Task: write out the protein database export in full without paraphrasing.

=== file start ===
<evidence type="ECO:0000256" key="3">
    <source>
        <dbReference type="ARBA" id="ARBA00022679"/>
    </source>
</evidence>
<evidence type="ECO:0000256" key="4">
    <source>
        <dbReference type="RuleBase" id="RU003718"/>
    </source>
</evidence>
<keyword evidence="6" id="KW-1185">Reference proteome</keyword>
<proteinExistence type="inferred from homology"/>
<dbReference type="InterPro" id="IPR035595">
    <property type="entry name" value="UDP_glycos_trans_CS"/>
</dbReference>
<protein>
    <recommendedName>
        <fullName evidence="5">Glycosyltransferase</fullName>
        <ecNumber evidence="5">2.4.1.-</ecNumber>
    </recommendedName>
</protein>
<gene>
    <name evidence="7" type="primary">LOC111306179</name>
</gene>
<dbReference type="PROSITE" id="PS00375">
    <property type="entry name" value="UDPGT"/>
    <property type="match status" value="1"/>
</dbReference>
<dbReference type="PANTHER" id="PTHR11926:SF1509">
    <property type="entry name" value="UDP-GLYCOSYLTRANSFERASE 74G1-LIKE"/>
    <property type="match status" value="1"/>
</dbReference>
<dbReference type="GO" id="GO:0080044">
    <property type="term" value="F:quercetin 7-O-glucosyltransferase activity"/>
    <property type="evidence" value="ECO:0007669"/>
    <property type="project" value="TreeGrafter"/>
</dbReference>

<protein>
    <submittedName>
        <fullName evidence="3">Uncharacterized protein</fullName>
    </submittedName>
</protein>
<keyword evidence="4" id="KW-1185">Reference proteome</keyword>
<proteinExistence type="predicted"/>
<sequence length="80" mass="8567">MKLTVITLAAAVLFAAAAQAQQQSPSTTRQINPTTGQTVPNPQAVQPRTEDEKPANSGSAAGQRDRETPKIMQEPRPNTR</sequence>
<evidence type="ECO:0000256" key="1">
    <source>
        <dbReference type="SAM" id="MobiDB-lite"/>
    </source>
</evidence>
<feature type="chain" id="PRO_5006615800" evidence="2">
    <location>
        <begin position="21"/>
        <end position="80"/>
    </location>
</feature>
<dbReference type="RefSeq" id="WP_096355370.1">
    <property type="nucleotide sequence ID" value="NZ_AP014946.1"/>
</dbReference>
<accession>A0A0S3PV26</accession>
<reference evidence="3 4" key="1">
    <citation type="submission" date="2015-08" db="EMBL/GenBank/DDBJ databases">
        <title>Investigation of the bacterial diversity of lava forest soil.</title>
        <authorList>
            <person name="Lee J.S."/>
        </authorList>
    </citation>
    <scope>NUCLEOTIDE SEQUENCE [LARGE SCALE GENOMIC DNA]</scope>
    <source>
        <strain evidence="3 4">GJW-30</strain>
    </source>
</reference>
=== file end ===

<evidence type="ECO:0000256" key="3">
    <source>
        <dbReference type="ARBA" id="ARBA00022679"/>
    </source>
</evidence>
<evidence type="ECO:0000256" key="4">
    <source>
        <dbReference type="RuleBase" id="RU003718"/>
    </source>
</evidence>
<keyword evidence="6" id="KW-1185">Reference proteome</keyword>
<proteinExistence type="inferred from homology"/>
<dbReference type="InterPro" id="IPR035595">
    <property type="entry name" value="UDP_glycos_trans_CS"/>
</dbReference>
<protein>
    <recommendedName>
        <fullName evidence="5">Glycosyltransferase</fullName>
        <ecNumber evidence="5">2.4.1.-</ecNumber>
    </recommendedName>
</protein>
<gene>
    <name evidence="7" type="primary">LOC111306179</name>
</gene>
<dbReference type="PROSITE" id="PS00375">
    <property type="entry name" value="UDPGT"/>
    <property type="match status" value="1"/>
</dbReference>
<dbReference type="PANTHER" id="PTHR11926:SF1509">
    <property type="entry name" value="UDP-GLYCOSYLTRANSFERASE 74G1-LIKE"/>
    <property type="match status" value="1"/>
</dbReference>
<dbReference type="GO" id="GO:0080044">
    <property type="term" value="F:quercetin 7-O-glucosyltransferase activity"/>
    <property type="evidence" value="ECO:0007669"/>
    <property type="project" value="TreeGrafter"/>
</dbReference>

<protein>
    <submittedName>
        <fullName evidence="3">Uncharacterized protein</fullName>
    </submittedName>
</protein>
<keyword evidence="4" id="KW-1185">Reference proteome</keyword>
<proteinExistence type="predicted"/>
<sequence length="80" mass="8567">MKLTVITLAAAVLFAAAAQAQQQSPSTTRQINPTTGQTVPNPQAVQPRTEDEKPANSGSAAGQRDRETPKIMQEPRPNTR</sequence>
<evidence type="ECO:0000256" key="1">
    <source>
        <dbReference type="SAM" id="MobiDB-lite"/>
    </source>
</evidence>
<feature type="chain" id="PRO_5006615800" evidence="2">
    <location>
        <begin position="21"/>
        <end position="80"/>
    </location>
</feature>
<dbReference type="RefSeq" id="WP_096355370.1">
    <property type="nucleotide sequence ID" value="NZ_AP014946.1"/>
</dbReference>
<accession>A0A0S3PV26</accession>
<reference evidence="3 4" key="1">
    <citation type="submission" date="2015-08" db="EMBL/GenBank/DDBJ databases">
        <title>Investigation of the bacterial diversity of lava forest soil.</title>
        <authorList>
            <person name="Lee J.S."/>
        </authorList>
    </citation>
    <scope>NUCLEOTIDE SEQUENCE [LARGE SCALE GENOMIC DNA]</scope>
    <source>
        <strain evidence="3 4">GJW-30</strain>
    </source>
</reference>